The death of Wanaka ranger Paul Hondelink in yesterday's tragic helicopter crash near Wanaka Airport has been called a "huge" loss for the Department of Conservation.
Hondelink, who had 47 years experience as a ranger, was one of three people killed in the crash yesterday morning, along with pilot Nick Wallis and another DoC worker.
DoC Director-General Lou Sanson paid tribute to Hondelink, Wallis and the other DoC worker in an emotional interview on RNZ this morning.
"We just lost so much. These are some of the most experienced people in the world.
"It's just a tragedy we are just absolutely stunned, we don't know what to say.
The two DoC workers and Wallis played crucial roles in protecting New Zealand's environment and helping native birds.
"This is huge what has happened to DoC. Thousands of birds are alive on islands because of these people."
He knew Hondelink well.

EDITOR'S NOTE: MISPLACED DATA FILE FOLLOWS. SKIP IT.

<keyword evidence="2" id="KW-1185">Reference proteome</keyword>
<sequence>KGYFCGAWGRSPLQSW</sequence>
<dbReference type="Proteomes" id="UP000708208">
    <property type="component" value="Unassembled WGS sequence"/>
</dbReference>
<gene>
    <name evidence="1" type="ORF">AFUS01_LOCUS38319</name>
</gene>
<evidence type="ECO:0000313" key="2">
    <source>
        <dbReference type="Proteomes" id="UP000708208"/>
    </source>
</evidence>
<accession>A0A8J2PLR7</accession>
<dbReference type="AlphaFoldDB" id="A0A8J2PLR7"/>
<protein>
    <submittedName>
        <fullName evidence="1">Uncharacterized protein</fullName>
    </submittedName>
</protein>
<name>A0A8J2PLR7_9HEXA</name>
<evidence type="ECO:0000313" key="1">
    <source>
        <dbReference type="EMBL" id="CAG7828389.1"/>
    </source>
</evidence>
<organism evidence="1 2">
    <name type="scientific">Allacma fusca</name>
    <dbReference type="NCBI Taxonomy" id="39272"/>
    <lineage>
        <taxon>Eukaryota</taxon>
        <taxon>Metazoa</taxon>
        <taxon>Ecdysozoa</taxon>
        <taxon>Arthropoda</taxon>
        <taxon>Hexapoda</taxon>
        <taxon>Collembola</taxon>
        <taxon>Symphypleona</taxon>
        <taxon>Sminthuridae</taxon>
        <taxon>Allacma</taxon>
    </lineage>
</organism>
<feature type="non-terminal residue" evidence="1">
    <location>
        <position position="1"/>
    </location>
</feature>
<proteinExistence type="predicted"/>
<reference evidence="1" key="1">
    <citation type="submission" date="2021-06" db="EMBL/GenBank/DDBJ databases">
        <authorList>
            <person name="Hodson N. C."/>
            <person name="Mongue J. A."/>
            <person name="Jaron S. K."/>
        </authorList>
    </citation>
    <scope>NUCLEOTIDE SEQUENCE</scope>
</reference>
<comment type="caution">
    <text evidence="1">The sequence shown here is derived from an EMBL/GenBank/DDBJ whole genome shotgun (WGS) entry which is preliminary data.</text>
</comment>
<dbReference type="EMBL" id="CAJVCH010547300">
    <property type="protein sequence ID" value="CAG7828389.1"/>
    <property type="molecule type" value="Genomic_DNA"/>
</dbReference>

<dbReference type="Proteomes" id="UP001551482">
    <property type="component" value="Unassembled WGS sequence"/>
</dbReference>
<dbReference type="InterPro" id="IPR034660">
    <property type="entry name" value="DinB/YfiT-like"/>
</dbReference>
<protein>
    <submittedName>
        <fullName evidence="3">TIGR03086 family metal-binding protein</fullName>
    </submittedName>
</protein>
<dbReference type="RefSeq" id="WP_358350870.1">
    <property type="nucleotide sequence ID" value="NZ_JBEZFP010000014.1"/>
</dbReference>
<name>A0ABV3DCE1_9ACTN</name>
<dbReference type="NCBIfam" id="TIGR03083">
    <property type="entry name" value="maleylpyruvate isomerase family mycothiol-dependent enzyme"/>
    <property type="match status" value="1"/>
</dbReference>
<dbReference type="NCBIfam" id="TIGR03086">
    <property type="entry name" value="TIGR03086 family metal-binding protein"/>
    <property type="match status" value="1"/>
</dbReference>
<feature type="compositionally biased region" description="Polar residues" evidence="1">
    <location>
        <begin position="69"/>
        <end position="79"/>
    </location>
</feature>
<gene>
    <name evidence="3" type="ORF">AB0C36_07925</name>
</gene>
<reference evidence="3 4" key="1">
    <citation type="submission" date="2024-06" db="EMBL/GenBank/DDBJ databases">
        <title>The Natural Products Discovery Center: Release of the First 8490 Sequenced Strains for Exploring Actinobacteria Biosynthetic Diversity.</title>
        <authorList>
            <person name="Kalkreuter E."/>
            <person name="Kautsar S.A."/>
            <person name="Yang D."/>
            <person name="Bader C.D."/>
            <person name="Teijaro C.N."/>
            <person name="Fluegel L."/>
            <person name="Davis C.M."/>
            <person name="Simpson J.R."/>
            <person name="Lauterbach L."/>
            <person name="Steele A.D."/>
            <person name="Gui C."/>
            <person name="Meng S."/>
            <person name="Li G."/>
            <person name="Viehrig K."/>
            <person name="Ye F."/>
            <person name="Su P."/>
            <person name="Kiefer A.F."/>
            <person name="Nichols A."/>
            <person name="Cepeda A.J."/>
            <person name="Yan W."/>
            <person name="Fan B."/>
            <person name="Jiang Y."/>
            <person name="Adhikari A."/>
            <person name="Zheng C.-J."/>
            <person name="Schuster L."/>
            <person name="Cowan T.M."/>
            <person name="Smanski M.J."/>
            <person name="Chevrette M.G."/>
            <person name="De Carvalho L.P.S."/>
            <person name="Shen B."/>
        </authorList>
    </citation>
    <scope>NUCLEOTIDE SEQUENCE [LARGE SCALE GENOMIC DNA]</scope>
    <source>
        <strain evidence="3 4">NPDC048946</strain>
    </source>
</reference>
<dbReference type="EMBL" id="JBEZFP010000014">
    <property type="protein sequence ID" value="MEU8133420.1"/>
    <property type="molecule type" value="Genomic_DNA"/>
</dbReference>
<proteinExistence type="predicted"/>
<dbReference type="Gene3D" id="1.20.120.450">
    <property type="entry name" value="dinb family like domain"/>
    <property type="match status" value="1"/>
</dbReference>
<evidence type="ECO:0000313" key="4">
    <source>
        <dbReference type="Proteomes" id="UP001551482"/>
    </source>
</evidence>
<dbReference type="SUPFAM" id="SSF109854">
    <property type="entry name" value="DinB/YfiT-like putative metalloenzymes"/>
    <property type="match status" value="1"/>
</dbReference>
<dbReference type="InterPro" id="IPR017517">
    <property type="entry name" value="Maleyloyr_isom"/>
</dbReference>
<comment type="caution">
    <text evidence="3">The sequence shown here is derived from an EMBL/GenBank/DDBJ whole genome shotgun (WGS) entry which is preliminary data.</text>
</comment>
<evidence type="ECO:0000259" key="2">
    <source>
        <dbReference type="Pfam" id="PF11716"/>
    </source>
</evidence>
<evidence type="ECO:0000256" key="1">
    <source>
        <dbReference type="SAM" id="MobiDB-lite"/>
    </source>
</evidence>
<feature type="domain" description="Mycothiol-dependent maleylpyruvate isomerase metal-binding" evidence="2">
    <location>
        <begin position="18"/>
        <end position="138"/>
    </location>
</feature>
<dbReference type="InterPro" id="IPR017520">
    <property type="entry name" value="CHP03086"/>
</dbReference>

"I shared 10 camps with him in Fiordland as we trialled 1080 gels and looked at how to make Secretary Island predator-free."
He was able to carry out huge catchments of pest control "for not a lot of money just because of the way he thought things through".
The other DoC worker "was just born to kill predators to bring back our birds".
Wallis, using his engineering experience, was "constantly trialling new ways of pest control" and was part of the Wallis family's crucial link with the department.
"We were linked at the hip with the Wallis family and we just can't believe what's happened."
He said he was now focused on supporting the families of those killed.
"We've lost some of the most significant experience in New Zealand, if not the world yesterday."